LOVELOCK, Nev. – O.J. Simpson was granted parole Thursday after serving nearly nine years behind bars for a 2007 armed robbery in Las Vegas.
Simpson, 70, will walk out of Lovelock Correctional Center a free man as early as Oct. 1 – when he will have served the minimum of nine years of a 33-year maximum sentence.
The graying football great, who looked noticeably trim, hung his head and breathed a huge sigh of relief when he learned of his release. Before leaving the tiny conference room at Lovelock, he turned to profusely thank the board members one by one.
Simpson earned a unanimous vote for parole by four parole commissioners who reached their decision following a more than hour-long hearing based in Carson City, Nevada.
“You organized this crime [in] which two victims were robbed at gunpoint. It was a serious crime and there was no excuse for it. You deserved to be sent to prison,” said one of the commissioners, Tony Corda.
Corda noted, though, that Simpson has had no disciplinary record while locked up and was unlikely to commit future crimes.
“You have complied with the rules of the prison,” Corda said. “You have stable support and release plans.”
Simpson told the commissioners that, if released, he had plans to focus on his family and four kids and live in Florida with his close pal Tom Scotto, who was present at the hearing.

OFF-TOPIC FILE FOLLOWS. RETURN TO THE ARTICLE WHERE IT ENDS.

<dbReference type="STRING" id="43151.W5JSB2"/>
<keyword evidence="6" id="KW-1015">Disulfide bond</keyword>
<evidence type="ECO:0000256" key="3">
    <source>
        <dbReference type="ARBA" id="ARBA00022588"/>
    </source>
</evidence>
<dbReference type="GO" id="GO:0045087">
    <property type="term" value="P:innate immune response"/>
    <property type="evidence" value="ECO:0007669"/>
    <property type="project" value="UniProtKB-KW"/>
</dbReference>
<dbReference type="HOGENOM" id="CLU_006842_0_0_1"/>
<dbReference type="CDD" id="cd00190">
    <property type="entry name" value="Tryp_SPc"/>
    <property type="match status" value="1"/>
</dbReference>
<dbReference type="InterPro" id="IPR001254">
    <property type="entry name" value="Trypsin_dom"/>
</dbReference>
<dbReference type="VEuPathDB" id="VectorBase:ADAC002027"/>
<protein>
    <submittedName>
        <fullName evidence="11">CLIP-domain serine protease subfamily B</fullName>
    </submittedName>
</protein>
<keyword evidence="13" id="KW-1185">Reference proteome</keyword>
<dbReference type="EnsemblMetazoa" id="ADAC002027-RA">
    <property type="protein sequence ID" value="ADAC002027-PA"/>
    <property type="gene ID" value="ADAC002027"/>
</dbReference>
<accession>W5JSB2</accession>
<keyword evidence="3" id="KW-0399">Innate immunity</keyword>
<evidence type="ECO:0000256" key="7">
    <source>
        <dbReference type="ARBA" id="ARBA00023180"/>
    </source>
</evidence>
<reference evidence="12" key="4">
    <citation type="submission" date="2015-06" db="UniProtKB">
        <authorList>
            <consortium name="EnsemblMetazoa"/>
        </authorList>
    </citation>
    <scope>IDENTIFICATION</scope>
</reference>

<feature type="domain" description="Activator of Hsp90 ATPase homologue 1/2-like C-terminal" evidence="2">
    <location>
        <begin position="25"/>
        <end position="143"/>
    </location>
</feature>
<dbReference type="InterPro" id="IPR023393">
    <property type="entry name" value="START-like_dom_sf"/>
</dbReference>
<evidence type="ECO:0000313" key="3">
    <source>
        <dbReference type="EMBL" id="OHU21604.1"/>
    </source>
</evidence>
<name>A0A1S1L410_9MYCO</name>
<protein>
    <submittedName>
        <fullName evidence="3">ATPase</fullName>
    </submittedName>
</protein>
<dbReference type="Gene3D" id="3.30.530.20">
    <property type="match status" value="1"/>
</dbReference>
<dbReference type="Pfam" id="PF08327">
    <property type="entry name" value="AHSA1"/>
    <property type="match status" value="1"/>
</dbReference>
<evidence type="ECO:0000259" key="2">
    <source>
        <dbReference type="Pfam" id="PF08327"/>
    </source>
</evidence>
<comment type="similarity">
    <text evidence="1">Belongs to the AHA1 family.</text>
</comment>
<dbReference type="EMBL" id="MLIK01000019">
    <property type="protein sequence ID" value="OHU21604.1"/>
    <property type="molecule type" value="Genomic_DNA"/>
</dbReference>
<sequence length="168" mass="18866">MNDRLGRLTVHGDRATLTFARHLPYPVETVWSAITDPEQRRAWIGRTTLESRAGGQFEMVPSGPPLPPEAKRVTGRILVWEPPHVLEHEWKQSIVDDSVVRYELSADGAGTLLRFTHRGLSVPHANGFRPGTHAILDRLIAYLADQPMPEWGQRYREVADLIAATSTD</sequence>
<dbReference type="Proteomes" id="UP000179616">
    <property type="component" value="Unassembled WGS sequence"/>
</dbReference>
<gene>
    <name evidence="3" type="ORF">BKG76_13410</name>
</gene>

The board has not yet released conditions of Simpson’s parole but is expected to do so Thursday afternoon.
Commissioner Connie Bisbee warned Simpson, “We do not look kindly on parole violations, and if I cast my vote to grant and it concludes the hearing, our expectation would be that you not violate even the simplest condition of parole.”
The pro-football Hall of Famer – known as Inmate No. 1027820 — was convicted in 2008 of leading a group of armed men into a Las Vegas casino hotel to rob two sports memorabilia dealers.
Nearly 10 years later, he was still adamant that the trove of sports stuff was rightfully his to take.
“It was my property — I would never try to steal from anybody,” Simpson told the board.
At a press conference in the blistering heat outside Lovelock, his lawyer Malcolm LaVergne insisted Simpson was apologetic for the actions that landed him in prison.
“He’s taken responsibility. He was just offering an explanation,” LaVergne told reporters.
Simpson’s release comes as no surprise – he’s been a model inmate during his stint in the clink, located less than 100 miles northeast of Reno.
In deciding to parole Simpson, the commissioners considered a variety of factors, including his age, disciplinary record, past criminal record and whether he posed a threat to society.
The Heisman Trophy winner is best known for his acquittal in the 1994 double murder of his ex-wife, Nicole Brown Simpson, and her pal Ron Goldman.
Additional reporting by Lia Eustachewich